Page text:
May 2, 2016: The State Department changes its policy on when foreign intelligence should be considered classified.

State Department legislative liaison Julia Frifield sends a letter to the Senate indicating an apparent change in what information the State Department considers properly classified. The vast majority of redactions in Clinton’s emails are for foreign government information, to which Frifield refers as “FGI.”

Frifield writes, “Although the unauthorized release of FGI is presumed to cause harm to the national security—thereby qualifying as Confidential [level] classified information, department officials of necessity routinely receive such information through unclassified channels. For example, diplomats engage in meetings with counterparts in open settings, have phone calls with foreign contacts over unsecure lines, and email with and about foreign counterparts via unclassified systems. Diplomats could not conduct diplomacy if doing so violated the law.” As a result, not all such information should automatically be considered classified.

However, regulations in effect when Clinton was secretary of state called for FGI to be marked “confidential” unless it was designated “C/MOD” (for “confidential/modified handling”). But none of Clinton’s emails appear to have been given that designation. (Politico, 5/12/2016)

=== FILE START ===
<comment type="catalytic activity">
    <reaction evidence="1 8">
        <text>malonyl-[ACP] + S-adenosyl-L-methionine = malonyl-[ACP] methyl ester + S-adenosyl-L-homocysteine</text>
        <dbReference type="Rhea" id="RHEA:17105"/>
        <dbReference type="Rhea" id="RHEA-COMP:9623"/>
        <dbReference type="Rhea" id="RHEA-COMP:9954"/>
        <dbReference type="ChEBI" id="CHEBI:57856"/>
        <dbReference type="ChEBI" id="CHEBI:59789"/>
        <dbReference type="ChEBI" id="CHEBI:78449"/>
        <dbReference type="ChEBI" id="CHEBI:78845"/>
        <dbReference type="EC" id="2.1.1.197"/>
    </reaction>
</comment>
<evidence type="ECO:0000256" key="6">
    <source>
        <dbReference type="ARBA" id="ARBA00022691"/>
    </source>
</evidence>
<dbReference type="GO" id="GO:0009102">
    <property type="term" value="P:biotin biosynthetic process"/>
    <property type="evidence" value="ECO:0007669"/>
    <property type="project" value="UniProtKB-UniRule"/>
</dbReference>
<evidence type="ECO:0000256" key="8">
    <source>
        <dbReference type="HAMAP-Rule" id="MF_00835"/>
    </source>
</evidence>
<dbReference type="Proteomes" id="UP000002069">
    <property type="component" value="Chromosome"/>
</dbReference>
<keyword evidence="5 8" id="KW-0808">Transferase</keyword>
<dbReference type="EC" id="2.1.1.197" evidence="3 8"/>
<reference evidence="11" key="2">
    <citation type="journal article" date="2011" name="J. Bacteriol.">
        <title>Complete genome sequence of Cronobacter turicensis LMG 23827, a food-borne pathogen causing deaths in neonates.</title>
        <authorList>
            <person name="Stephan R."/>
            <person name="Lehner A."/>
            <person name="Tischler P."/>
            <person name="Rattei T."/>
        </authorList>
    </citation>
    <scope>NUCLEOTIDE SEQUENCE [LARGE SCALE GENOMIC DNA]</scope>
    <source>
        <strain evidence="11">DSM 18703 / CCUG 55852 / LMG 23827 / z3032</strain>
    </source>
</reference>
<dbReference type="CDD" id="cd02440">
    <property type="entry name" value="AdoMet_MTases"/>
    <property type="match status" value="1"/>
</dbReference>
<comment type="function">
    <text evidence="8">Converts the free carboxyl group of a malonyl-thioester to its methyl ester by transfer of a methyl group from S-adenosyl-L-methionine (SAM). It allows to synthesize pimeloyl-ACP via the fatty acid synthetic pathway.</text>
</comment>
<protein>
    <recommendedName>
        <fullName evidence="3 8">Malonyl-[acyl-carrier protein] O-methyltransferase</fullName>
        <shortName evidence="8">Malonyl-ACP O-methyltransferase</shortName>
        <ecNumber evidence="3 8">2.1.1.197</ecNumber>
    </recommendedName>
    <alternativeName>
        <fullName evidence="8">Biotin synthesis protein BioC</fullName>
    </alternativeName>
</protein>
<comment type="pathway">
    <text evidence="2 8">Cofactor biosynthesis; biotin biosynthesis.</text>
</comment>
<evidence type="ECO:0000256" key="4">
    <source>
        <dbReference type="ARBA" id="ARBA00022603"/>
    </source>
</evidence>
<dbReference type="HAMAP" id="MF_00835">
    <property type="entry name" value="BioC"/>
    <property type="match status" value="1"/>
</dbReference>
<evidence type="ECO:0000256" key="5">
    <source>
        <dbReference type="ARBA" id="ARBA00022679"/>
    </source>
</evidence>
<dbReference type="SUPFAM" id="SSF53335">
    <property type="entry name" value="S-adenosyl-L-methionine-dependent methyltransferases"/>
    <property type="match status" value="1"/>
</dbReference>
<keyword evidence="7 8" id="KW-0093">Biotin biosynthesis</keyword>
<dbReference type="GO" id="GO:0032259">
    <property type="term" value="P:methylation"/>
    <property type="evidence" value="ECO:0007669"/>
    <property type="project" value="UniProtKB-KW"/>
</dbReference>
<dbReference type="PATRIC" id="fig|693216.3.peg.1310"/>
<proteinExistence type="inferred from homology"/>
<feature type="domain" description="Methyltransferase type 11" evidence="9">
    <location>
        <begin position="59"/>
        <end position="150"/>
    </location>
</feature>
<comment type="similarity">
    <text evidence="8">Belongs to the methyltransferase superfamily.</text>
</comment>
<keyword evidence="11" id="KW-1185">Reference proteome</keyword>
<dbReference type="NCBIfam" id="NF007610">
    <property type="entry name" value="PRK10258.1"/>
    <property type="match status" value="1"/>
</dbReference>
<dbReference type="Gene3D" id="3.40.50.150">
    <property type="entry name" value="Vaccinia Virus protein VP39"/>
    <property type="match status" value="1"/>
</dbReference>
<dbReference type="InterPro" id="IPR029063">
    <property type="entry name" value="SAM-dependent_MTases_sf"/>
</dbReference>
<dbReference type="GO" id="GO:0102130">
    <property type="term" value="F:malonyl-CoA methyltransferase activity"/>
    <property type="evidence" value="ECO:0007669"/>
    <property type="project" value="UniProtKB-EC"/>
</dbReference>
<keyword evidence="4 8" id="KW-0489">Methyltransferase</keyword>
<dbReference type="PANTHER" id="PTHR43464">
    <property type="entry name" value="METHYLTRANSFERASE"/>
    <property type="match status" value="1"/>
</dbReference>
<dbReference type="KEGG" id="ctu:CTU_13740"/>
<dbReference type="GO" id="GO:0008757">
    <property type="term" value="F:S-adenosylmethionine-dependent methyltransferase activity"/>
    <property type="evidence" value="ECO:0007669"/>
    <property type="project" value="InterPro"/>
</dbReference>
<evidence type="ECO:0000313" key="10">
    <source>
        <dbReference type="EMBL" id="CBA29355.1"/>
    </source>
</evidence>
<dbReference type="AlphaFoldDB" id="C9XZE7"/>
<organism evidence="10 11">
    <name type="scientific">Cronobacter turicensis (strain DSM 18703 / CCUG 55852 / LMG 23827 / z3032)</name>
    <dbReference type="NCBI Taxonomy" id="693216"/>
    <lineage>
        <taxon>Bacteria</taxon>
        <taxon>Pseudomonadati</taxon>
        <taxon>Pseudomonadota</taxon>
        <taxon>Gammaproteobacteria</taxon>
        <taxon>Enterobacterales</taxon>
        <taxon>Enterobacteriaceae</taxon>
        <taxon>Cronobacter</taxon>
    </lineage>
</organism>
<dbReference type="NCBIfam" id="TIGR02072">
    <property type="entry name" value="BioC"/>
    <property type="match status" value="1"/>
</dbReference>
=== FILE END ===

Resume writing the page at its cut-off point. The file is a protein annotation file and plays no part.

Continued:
May 5, 2016: “Rocket docket” prosecutors are working with the FBI on the Clinton investigation.

Federal Prosecutor Dana Boente (Credit: public domain

Federal Prosecutor Dana Boente (Credit: public domain

It is reported that FBI investigators looking into Clinton’s email scandal have been joined by prosecutors from the US Attorney’s Office in the Eastern District of Virginia. The district is commonly nicknamed the “rocket docket” for the speed with which cases move through it. It is home to the CIA and the Pentagon, so it often deals with national security and terrorism cases. The office is led by veteran federal prosecutor Dana Boente. Prosecutors from the office have been working with the FBI to interview Clinton’s top aides. (The Washington Post, 5/5/2016)

May 27, 2016: US Naval Machinist Kristian Saucier pleads guilty for taking photos inside the attack submarine he had been working on.

Kristian Saucier (Credit: public domain)

Kristian Saucier (Credit: public domain)